Uber and Lyft shares slump on US ‘gig’ economy plan

uber and lyft shares slump on us 'gig' economy plan

uber and lyft shares slump on us ‘gig’ economy plan

US – Shares in some of the world’s largest gig economy companies have plunged after the US government outlined a plan to change the way they treat workers.

Under the US Department of Labor proposal, workers are more likely to be classified as employees rather than independent contractors. Shares of companies including Uber and Lyft fell over 10% on the news.

Tens of millions of people work in the global gig economy, providing services such as food delivery and transportation. U.S. Labor Secretary Marty Walsh said the rule would aim to prevent companies from misclassifying workers as independent contractors.

Mr. Walsh said his department has seen many instances of “employers misclassifying their employees as independent contractors, especially among our nation’s most vulnerable workers.”

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Shares of Uber closed 10.4% lower in New York trading on Tuesday, Lyft 12% lower and DoorDash 6%. Dan Ives, an analyst at Wedbush Securities, said the plan was “a clear blow to the gig economy and a short-term problem for companies like Uber and Lyft.”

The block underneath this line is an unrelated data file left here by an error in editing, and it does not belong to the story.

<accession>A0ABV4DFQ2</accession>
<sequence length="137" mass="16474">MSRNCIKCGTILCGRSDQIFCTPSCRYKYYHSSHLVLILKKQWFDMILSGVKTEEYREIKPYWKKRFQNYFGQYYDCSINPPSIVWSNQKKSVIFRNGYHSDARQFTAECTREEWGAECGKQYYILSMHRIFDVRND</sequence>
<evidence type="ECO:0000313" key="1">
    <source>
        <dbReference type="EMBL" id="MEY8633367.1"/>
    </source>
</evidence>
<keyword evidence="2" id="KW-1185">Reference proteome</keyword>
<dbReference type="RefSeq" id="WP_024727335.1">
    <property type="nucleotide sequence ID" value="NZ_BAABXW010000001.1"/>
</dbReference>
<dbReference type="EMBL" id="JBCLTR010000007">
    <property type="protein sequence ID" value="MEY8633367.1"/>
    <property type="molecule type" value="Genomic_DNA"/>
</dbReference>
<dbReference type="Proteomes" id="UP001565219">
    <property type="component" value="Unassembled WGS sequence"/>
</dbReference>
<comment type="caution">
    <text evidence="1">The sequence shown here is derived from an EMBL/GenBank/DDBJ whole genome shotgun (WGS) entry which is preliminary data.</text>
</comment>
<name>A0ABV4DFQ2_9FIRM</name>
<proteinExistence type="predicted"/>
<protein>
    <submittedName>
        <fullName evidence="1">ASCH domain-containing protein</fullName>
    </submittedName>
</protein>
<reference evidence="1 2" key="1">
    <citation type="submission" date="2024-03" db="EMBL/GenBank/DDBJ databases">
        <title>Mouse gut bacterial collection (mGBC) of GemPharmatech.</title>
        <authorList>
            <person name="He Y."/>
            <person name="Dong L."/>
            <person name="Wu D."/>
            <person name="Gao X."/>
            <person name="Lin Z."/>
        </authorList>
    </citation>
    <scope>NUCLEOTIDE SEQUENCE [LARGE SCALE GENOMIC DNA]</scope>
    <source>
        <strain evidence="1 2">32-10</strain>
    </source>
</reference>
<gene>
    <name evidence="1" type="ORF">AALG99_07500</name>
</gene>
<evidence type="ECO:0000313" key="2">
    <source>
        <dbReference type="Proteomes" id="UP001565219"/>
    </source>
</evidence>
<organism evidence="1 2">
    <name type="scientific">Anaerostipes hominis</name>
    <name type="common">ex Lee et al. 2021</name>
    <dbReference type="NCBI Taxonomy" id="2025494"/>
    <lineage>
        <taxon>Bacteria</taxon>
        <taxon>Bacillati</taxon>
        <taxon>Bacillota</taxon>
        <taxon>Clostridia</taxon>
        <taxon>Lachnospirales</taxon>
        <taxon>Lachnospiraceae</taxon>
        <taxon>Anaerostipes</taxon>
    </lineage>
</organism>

“With ride sharing and other gig economy players depending on the contractor business model, a classification to employees would essentially throw the business model upside down and cause some major structural changes,” Mr Ives said in a note.

Gig economy firms have come under increased scrutiny as the industry has grown. Payments company Mastercard has estimated that 78 million people will be employed in the gig economy by next year.

Gig workers are paid for individual tasks, such as delivering food or driving a car, rather than regular wages. Most US federal and state labor laws, such as those requiring a minimum wage or overtime pay, do not apply to gig workers.

Last year, the UK Supreme Court ruled that Uber drivers should be treated as employees, not self-employed. It came after two former drivers said they should be eligible for minimum wage and holiday pay.

James Farrar and Yasin Aslam first sued the company in labor litigation in 2016. Uber said the decision was for a small number of drivers and the company has since made changes to its business.

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